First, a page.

Build Your ‘Home’ with All That Defines You

Build Your ‘Home’ with All That Defines You

Living Life with CP

Dear Whoever Is Reading This

Our world today is flowing with endless possibilities; there are more devices to enable you to do more things, to save more time,to  get your more places, to make you more productive, etc. We are more in control of our world than ever — customizing our experiences with technology and devices to enhance our lives.

Those of us with cerebral palsy and other chronic illnesses are, I think, better at this than most people because we see so many obstacles and limits in our paths and have to overcome them. All of this technology is great — the devices that help make our lives so much easier also connect us to others like ourselves. I think many chronically ill people on the internet try to put out messages of positivity, awareness, strength, and self-love.

When I moved away to college over a year ago, I was already in my junior year and, like everybody else my age on this adventure, had a life planned out in my mind spanning all the things I wanted to do and experience.

What I was not prepared for was the culture shock that I would experience of being away from my family, and away from the people in familiar places I went to every day — those who may do something as simple as hold a door open for me and whom I took for granted.

I moved again for my senior year of college, which is now on pause (read just about anything I’ve written here within the last two months to know more) and one of the biggest lessons I’ve learned through all of that is to create a home within myself, around myself, and for myself. And I learned to be comfortable with that because it is what I need or how I choose to go through life.

Don’t feel weird if you use a paper planner but an iPhone for directions in public because you can’t read a campus map. Don’t think that you’re not doing enough because of what you see when you sign online, turn on the TV, or talk to your friends or family. Don’t think that having a blog is weird, that YouTube is weird, that you can’t do something  because of your wheelchair or because you walk with a limp — or because you talk funny, have scars, whatever.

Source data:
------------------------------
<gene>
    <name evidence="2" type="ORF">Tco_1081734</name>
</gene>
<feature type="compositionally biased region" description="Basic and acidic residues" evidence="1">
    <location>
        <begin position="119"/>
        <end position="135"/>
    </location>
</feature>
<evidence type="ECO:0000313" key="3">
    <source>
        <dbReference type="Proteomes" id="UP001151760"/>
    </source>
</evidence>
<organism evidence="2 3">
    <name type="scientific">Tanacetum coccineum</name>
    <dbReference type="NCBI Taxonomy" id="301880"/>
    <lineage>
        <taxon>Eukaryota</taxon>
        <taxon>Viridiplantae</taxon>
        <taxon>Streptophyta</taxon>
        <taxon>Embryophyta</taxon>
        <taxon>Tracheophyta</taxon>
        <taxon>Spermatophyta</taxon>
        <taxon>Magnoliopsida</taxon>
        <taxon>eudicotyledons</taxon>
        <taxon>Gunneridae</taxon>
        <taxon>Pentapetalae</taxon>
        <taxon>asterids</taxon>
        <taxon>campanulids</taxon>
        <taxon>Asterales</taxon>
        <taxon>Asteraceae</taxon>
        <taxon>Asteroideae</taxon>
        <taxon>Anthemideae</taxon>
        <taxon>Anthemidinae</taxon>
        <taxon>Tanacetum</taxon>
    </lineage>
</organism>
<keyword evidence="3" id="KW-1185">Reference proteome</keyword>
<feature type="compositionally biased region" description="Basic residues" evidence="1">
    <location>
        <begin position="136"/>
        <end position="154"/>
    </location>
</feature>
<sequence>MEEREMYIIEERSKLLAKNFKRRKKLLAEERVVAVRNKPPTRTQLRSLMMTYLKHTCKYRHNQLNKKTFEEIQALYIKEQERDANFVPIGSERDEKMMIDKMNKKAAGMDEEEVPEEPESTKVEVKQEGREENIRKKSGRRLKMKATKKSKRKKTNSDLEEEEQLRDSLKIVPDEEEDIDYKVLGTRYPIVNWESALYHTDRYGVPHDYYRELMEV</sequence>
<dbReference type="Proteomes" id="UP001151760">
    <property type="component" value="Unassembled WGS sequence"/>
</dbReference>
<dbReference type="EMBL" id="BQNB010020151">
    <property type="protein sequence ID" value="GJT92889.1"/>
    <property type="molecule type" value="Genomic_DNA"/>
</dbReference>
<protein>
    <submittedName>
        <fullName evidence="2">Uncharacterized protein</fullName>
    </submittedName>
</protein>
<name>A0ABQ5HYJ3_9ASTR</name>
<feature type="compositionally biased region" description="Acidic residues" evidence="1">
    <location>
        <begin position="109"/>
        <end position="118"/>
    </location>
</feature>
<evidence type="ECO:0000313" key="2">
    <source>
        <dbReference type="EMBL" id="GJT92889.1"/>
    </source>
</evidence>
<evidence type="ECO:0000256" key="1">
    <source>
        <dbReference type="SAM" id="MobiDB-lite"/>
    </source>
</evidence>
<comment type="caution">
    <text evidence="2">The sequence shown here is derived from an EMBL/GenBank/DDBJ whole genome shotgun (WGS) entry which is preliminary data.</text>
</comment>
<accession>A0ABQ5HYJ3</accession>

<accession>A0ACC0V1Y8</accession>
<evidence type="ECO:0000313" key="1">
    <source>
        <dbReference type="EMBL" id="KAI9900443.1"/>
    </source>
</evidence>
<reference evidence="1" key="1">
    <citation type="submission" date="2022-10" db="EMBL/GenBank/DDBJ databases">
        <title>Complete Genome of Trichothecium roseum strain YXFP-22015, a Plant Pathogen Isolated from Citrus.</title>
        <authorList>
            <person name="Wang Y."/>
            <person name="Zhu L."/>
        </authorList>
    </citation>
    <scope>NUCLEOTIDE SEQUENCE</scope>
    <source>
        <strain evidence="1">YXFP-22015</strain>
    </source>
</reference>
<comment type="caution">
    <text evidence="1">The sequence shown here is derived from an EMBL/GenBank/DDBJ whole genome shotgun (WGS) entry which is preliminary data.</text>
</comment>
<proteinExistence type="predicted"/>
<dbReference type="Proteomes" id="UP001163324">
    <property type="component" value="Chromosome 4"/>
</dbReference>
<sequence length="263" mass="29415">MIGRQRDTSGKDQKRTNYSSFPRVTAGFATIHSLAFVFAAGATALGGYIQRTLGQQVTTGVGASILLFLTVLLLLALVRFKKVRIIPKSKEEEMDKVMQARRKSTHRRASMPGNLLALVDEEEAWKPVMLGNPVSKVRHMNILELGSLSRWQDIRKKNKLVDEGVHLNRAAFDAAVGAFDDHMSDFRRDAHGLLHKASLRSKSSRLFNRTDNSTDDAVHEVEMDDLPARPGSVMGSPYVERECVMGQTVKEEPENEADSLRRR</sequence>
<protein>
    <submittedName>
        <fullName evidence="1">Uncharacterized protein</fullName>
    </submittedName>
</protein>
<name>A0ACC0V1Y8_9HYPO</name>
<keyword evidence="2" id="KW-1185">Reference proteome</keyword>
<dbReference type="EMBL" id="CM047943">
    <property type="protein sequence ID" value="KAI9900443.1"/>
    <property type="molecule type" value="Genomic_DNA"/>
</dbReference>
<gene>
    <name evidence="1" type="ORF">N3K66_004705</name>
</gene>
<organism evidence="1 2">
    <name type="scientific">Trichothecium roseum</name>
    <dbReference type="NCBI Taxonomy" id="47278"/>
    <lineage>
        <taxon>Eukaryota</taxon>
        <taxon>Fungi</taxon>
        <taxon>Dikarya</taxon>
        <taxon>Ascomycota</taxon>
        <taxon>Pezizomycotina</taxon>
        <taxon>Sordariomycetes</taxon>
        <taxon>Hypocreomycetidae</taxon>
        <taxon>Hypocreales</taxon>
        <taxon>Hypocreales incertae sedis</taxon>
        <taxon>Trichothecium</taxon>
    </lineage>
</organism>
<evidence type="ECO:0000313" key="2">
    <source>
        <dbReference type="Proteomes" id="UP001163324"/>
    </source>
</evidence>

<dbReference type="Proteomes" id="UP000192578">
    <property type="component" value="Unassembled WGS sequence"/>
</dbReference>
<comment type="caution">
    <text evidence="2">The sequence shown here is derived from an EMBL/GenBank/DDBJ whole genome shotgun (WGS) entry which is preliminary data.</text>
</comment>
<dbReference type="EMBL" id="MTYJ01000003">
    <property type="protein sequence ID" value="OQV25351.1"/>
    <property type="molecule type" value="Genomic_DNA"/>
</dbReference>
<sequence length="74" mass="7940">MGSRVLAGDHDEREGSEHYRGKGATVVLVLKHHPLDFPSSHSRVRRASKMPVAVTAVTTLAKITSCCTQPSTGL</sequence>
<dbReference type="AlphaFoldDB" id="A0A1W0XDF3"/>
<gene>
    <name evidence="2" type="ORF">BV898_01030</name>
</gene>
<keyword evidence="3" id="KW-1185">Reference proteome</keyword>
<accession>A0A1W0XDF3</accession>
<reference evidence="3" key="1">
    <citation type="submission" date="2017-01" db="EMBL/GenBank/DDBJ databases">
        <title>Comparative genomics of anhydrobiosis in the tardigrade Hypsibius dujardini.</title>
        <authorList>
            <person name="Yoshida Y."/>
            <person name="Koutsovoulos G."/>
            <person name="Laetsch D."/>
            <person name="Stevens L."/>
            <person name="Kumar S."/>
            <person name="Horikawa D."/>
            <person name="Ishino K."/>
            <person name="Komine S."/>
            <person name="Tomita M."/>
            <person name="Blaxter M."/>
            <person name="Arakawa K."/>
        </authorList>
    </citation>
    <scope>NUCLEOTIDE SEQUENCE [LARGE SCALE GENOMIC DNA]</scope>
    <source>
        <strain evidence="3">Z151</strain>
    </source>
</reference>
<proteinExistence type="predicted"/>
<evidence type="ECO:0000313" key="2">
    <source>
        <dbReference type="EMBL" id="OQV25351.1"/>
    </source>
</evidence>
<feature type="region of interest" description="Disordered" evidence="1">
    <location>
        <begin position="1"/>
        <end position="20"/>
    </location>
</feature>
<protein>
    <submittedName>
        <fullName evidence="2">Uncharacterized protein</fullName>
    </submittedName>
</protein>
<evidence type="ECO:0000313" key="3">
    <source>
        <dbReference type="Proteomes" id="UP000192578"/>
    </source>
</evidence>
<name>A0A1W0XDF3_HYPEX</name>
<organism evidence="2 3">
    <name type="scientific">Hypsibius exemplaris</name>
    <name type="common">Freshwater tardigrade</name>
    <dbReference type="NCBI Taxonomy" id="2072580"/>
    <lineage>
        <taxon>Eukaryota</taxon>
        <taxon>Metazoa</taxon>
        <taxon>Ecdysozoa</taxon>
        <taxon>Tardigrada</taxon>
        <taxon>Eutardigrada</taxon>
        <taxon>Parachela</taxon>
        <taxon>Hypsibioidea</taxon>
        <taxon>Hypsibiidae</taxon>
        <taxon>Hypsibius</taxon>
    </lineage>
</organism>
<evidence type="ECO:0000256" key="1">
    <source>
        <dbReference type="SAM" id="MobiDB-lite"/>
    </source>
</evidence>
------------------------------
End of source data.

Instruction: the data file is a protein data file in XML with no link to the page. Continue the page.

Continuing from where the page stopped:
Your walker, your wheelchair, your scars, your lisp, your cerebral palsy are the walls that surround that home that I am encouraging you to build within yourself. Your qualities and your quirks — smart, funny, creative; kind and nice; independent; a solid planner and early riser — things like this are the foundation and structures of your home. They are what you stand on — they are the staircases leading to other floors and the doors that lead to new places.

All that is left for you now is to decorate your home with your passions — cover the walls in your favorite color, maybe paint hearts or super heroes all around on in your mind, and hang up your favorite lights and lay down your favorite rugs. This is your space — everything that makes up you should be here! Let what you wear and how you present yourself be the look of your overall “home.” It is you, after all.

Know that whoever you are is good enough and when you do finally have the courage to be yourself, there will be people who will love you for it.

Stay strong

Brittney

Note: Cerebral Palsy News Today is strictly a news and information website about the disease. It does not provide medical advice, diagnosis, or treatment. This content is not intended to be a substitute for professional medical advice, diagnosis, or treatment. Always seek the advice of your physician or other qualified health provider with any questions you may have regarding a medical condition. Never disregard professional medical advice or delay in seeking it because of something you have read on this website. The opinions expressed in this column are not those of Cerebral Palsy News Today, or its parent company, BioNews Services, and are intended to spark discussion about issues pertaining to cerebral palsy.

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Hello, My name is Brittney and I am a columnist with Cerebral Palsy. I focus on writing about lifestyle and believe that everyone's experience is relevant, no matter the disability. I support, and advocate for, the mainstreaming and normalization of children with disabilities and their families, as well as advocating for parents and children who need to go the more specialized route. I hope that my content provides a positive reinforcement that it is possible to live a happy and fulfilled life even with a disability.

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